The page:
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Panel: Frameworks comparison

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Panel comparing Frameworks at the Plone Conference 2019 in Ferrara.

Plan:

  • Brief introduction to each framework
  • Followed by discussion focused on use cases
  • Maurits will live blog (thanks!)
  • Framework vs. Product - let’s not worry about that!

For each system:

  • What use cases is it well suited to
  • What use cases is it poorly suited to

Discussion:

  • Focus on client use cases and what frameworks would be a good or poor fit
  • You can also ask questions!

Live blogging.

Use cases:

  • Non-profit with custom forms and import/export
  • Concert venue with strict event listing and advanced settings.
  • NGO needs a database application for their highly confidential data.
  • Generate a map out of data, and store extra information, like images for the data.
  • Three-person company with basically static pages, non-technical users.
  • Real-time application with websockets.
  • A large company wants to monitor how well their customer service staff are doing. Strict form with statistics on it.

Pyramid:

  • Best for APIs, not really CMS or websites, but applications
  • Start small, grow
  • Complex non-profit use case: you would have to build everything yourself.
  • Event listing: we have a site that manages stuff for music bands as example, you just need some endpoints. Maybe websauna on top.
  • NGO privacy: security really good, and simple enough to understand the full system. You can fully build your own fine grained security system. UI is a lot of work.
  • 100 person company wants intranet with various content, installable by local IT team.
  • Intranet: try to create a good solution for multiple clients, not tailored to one in a consulting project. Pyramid is good for building such products.
  • Map: pyramid does not care which database you use. In a project we are mapping electical grids. In Guillotina they think they are nice with AsyncIO, but it makes their whole codebase harder to understand.
  • Real-time: we had websockets for a year, but it was too slow, so we rewrote it in Go-Lang.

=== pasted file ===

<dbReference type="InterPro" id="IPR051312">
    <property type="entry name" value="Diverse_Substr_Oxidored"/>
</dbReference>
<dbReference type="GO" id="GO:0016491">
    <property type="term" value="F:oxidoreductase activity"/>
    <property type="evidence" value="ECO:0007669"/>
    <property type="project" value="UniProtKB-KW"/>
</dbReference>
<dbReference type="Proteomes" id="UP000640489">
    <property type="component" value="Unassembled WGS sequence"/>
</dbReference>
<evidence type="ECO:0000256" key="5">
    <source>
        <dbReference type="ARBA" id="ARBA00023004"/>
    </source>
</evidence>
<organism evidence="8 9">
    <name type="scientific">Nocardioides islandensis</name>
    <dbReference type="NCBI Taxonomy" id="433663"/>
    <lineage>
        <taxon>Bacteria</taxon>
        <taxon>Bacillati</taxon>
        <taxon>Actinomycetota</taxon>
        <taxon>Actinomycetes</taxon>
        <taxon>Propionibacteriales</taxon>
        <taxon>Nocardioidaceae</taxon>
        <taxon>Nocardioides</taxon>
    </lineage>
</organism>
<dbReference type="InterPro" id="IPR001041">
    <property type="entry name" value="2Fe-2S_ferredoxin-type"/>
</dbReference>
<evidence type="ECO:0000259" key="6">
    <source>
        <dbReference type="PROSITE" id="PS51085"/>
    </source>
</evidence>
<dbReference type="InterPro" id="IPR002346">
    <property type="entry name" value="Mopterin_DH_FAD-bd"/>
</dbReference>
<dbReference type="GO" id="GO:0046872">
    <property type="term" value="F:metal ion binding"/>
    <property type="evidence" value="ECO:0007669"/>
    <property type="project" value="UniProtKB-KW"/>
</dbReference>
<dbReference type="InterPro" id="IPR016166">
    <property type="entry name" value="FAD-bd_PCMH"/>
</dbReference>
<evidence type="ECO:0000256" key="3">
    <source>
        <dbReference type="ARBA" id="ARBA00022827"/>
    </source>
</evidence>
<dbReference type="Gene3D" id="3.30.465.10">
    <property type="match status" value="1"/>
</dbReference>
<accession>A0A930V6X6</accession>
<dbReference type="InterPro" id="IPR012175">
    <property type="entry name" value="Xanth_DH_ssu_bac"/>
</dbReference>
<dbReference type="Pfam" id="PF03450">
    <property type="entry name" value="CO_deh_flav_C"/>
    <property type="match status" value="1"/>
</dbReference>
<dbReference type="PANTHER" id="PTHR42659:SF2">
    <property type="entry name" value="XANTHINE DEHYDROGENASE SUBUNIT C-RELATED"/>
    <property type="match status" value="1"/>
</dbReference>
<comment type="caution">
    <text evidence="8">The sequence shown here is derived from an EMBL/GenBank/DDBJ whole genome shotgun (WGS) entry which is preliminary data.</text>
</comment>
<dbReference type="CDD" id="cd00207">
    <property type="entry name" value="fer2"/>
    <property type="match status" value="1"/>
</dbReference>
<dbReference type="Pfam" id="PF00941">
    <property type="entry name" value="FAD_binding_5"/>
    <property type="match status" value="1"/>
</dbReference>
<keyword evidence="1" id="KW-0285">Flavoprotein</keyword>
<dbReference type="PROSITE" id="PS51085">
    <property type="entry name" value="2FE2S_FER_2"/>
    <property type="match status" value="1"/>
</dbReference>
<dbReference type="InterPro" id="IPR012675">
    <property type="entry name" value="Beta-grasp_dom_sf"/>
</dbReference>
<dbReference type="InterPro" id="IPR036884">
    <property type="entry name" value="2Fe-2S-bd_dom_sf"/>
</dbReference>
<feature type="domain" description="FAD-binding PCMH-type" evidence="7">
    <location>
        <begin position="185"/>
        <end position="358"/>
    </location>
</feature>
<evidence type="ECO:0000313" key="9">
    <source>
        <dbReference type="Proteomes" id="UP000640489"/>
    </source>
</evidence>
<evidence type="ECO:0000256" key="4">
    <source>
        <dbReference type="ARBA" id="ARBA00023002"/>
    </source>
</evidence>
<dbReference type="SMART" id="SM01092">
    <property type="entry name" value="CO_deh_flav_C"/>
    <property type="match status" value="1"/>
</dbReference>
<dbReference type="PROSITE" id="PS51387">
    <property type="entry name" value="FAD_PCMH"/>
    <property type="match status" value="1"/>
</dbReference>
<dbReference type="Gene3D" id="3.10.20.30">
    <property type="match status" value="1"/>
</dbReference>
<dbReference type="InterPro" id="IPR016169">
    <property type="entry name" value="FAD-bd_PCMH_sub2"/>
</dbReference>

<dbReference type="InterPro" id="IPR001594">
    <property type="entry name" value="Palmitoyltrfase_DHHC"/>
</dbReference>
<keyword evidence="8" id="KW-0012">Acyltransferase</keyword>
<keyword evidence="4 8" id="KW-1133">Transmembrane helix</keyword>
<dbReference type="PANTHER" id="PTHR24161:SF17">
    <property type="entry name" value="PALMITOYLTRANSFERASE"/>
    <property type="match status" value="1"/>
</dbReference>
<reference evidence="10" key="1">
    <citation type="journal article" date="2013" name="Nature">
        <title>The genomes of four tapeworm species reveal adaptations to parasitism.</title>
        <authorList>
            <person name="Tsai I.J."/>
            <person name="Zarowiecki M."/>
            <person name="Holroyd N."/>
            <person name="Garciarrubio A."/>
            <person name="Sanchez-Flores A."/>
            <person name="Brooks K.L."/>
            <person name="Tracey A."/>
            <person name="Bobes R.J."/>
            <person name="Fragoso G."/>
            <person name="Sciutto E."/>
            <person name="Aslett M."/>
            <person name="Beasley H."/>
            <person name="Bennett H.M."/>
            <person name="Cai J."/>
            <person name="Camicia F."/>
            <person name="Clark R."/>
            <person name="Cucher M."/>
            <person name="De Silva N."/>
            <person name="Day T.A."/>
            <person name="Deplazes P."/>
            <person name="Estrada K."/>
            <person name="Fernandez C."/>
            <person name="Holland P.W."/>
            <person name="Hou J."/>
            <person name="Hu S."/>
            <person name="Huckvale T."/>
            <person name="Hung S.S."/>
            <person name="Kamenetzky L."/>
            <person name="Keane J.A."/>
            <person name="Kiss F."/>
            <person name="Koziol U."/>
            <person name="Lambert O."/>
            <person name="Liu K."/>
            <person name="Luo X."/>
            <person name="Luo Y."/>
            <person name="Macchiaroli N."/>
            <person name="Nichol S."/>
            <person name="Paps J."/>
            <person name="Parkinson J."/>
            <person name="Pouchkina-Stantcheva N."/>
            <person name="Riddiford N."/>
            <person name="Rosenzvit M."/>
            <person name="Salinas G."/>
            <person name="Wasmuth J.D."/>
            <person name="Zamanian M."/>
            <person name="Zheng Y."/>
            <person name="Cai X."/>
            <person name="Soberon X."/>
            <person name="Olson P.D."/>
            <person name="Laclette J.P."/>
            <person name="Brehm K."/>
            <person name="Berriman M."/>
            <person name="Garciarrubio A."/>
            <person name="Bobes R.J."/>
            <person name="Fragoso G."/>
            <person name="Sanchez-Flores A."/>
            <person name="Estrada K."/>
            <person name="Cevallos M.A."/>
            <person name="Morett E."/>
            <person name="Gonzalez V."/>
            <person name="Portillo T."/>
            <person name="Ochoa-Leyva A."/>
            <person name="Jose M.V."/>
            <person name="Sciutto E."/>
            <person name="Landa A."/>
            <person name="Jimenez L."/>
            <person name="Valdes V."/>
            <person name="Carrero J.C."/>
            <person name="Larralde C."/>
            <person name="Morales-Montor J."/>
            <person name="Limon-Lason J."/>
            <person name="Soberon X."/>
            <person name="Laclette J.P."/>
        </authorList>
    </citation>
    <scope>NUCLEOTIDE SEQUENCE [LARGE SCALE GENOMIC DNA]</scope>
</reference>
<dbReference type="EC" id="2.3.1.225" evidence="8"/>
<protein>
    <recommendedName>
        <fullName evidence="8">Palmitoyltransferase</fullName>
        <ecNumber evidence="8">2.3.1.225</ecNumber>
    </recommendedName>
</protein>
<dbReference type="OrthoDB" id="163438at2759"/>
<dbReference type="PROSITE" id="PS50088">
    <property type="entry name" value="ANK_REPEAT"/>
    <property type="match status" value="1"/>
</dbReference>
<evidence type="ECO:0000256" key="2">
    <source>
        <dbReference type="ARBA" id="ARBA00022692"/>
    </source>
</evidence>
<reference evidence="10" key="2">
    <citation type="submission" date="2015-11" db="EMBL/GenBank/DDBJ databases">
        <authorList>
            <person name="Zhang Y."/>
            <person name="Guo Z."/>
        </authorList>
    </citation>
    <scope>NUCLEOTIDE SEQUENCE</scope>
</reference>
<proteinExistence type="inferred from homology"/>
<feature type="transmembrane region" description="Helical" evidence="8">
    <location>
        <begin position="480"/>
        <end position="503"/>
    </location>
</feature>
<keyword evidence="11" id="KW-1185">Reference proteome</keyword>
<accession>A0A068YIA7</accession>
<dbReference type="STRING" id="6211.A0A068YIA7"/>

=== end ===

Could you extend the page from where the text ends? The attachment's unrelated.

• Form statistics: you can create a form, store it in a database, export it, fine.

Django:

  • Aimed at 80% of use cases, simple auth system
  • Good for CRUD apps, smooth beginning
  • Non-profit: export/import is good, we can do forms. Sharing access gets tricky
  • Event listing: Django can do it, but just use Wordpress. But the technical user can do this in the admin interface.
  • NGO privacy: permissions are too simple OOTB, not per object. You may want end-to-end encryption, which no framework offers. Limited built-in audit log, nice start.
  • Intranet: not good fit for Plone for the people who do not often work with it. Django has easier CMSes for this. The expenses claim form could be easier to integrate into Django. Deployment just needs Postgres. DjangoCMS is Plone Light. Wagtail is WordPress Plus.
  • Map: any of the frameworks except Plone can do the geo stuff in postgres. Images just on the file system. Static and uploaded files are handled fine by Django, can also be in the cloud.
  • Real-time: not many Django users will care about websockets, will never be the focus.
  • Form statistics: you can but I would not do it. This feels like a custom web application. Do it in any framework.

Guillotina:

  • Small framework, scale from small to big
  • Non-profit with forms: decent fit, use JSON schema
  • Event listing: go to wix.com or something, it seems too simple
  • NGO privacy: Good fit, permissions are no problem for this. You need to build the full UI. Okay, you may be able to start with Volto as UI, but that needs integration in the backend.
  • Intranet: backend can handle it, need to build UI, deployment can be with docker and kubernetes.
  • Map: for the large files, Guillotina wins because of AsyncIO.
  • Real-time: we use websockets just fine.
  • Form statistics: you can build an app, depending on your UI skills.

Plone:

  • Good when you have different use groups with complex requirements for security.
  • Edit interface is doable, but less so on mobile.
  • Import/export complicated, but you can hire Jens.
  • Difficult to find skilled people.
  • Non-profit with forms: really good fit, end-users can create the forms. The import/export would need help from a provider.
  • Event listing: do not bother with Plone. It sounds more relational, Plone would be overkill.
  • NGO privacy: you need deep understanding of Plone security, hierarchy for storing data. Audit logging with add-on.
  • Intranet: Plone is fine. You may need to help with installing at first, but it will keep running once installed.
  • Small almost static site: none of us.
  • Real-time: once Asko is done with his ZServer improvements, we can do it.
  • Form statistics: do not use Plone. Use sed, awk, perl. Technically you could use some add-ons.